Album Review

Hit After Hit

Hit After Hit

By Sonny and the Sunsets

Fat Possum
7 / 10
29th April

By Paul Gallagher


The sophomore slump doesn't seem to have been an issue for San Francisco beach hop troubadour Sonny Smith. The news that a follow up was scheduled after last year's outstanding 60s-esque surf rock standout Tomorrow is Alright (Soft Abuse, 2010) had me wondering where Smith and co. could take the project. In the midst of a surging San Francisco sand-shorn scene - including the likes of Ty Segall and Sic Alps, among others - you might expect there to be some level of pressure to stand out from the rest, to make a real effort to change tack and to throw caution into the on-shore breeze. But really, with the release of the audaciously-titled 'Hit After Hit', Sonny and the Sunsets have seemingly become more relaxed and comfortable within themselves.

It's not to say the sound's not changed at all - here they've picked up a more blues-influenced stomp element to go with the lo-fi beach fuzz retro-rock aesthetic they're already well known for. It's as if the band's shifted from around the bonfire on the sand to a more indoors setting of a bourbon-soaked dockside bar, where the boat shoes and chinos are still welcomed but sex appeal has become more pertinent. Opener 'She Plays Yo-Yo With My Mind' is a strong lead into the general feeling of the record as a whole - a delightfully light and carefree track about a topic which is cavalier, evoking that summer-romance feeling we've all desired at one time or another.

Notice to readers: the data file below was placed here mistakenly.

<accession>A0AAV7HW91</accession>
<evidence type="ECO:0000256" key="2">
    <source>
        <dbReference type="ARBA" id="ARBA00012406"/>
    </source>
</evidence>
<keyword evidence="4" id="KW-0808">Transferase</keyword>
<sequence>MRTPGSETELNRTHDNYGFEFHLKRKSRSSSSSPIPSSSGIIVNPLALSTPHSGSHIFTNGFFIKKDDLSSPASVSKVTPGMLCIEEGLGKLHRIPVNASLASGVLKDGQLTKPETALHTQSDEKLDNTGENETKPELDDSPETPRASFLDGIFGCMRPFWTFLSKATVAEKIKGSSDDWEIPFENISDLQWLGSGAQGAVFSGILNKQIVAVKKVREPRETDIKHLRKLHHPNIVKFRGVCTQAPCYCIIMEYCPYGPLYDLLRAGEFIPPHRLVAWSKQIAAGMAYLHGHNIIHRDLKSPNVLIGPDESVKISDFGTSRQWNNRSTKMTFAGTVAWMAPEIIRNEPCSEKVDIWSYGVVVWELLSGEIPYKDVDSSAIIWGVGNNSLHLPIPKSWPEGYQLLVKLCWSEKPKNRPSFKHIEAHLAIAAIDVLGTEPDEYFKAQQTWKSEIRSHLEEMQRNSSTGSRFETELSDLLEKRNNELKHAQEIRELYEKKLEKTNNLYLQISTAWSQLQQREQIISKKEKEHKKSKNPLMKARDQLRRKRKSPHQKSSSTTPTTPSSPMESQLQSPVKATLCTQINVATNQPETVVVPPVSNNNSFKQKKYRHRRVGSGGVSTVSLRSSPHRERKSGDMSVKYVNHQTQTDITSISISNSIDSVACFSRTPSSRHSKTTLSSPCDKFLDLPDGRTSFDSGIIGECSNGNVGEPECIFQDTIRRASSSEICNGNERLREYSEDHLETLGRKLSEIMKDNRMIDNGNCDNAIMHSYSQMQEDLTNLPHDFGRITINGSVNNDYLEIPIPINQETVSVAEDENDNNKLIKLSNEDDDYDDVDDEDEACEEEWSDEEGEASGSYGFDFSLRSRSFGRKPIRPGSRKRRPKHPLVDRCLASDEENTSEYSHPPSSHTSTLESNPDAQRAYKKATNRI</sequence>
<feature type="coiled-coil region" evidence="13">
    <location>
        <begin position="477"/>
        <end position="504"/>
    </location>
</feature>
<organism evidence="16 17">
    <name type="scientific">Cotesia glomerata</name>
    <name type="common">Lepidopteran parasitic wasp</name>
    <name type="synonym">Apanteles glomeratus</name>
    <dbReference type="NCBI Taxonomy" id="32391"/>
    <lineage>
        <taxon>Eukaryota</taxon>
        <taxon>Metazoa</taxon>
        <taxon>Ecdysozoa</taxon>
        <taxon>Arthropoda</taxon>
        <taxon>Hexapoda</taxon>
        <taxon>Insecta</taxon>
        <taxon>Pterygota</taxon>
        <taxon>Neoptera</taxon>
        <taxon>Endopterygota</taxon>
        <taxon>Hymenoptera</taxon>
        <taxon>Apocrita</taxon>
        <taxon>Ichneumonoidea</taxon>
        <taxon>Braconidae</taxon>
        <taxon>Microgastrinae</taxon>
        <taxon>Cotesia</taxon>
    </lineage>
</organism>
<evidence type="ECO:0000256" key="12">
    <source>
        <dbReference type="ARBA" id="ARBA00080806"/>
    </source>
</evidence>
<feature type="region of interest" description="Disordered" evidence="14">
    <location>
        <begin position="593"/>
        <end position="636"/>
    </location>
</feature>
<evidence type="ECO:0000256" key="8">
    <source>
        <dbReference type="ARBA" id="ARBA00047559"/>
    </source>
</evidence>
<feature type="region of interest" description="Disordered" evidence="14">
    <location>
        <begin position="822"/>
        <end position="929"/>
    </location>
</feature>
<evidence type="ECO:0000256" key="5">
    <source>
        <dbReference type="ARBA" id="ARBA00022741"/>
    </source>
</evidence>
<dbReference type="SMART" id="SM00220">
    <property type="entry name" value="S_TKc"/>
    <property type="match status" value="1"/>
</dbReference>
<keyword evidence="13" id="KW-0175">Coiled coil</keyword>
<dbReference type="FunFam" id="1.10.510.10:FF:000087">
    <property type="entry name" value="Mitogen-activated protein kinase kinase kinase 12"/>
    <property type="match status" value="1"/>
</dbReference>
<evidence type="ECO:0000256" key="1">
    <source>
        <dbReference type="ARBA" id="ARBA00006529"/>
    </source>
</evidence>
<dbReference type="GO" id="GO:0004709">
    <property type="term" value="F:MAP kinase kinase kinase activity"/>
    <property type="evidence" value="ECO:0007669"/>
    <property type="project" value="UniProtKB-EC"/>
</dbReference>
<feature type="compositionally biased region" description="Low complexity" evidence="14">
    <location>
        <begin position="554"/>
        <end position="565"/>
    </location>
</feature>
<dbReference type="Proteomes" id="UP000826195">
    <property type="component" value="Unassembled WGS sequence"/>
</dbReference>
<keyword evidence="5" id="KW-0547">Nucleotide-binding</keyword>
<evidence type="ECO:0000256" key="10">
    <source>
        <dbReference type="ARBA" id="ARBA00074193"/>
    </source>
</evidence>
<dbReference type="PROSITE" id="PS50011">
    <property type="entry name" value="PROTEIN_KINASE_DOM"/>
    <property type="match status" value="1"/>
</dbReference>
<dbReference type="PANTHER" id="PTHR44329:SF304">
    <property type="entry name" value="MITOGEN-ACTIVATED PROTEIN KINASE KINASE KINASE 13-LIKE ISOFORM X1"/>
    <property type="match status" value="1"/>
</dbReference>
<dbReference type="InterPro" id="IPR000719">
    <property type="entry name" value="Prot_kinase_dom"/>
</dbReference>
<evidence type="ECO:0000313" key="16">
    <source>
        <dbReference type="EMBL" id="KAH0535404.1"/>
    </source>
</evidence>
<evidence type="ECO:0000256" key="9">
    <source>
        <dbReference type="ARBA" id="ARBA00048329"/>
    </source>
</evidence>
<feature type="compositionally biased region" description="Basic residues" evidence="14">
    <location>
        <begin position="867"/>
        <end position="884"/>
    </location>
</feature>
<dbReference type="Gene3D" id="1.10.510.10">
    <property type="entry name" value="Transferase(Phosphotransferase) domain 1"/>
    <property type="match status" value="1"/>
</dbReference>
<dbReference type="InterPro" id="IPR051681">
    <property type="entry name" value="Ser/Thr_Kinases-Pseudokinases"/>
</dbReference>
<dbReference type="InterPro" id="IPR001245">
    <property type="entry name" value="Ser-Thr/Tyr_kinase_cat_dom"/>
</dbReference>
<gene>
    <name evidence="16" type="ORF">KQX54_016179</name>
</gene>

Sonny and the Sunsets have always had their theatrical side, and this record plays out like a 1950s or 1960s American high school drama - here there are bad guys in 'Teen Age Thugs' to ruin everyone's fun, romantic doubts and tribulations in 'Heart of Sadness', the sheer bravado of testosterone in 'Girl's Be Beware' and adolescent pleas for attention in 'Pretend You Love Me'. There's even the surf break competitiveness of the darkly violence-loaded instrumental 'The Bad Energy from LA is Killing Me', which evokes the nastier side of seaside living - where the locals have to put up with the out-of-towners stealing their sun bathing spots.

Really, Hit After Hit delivers just that. Not necessarily memorable songs in the wider sense, but a dose after dose of a necessarily fun and frivolous form of salt-sprayed pop. As we head into the coldest months of the year, this album will provide some solace with the knowledge that come summer romance with all its feelings of jangly guitar goodness and milk-bar jukebox pap is only a short while away.

I say embrace this record and run with it!






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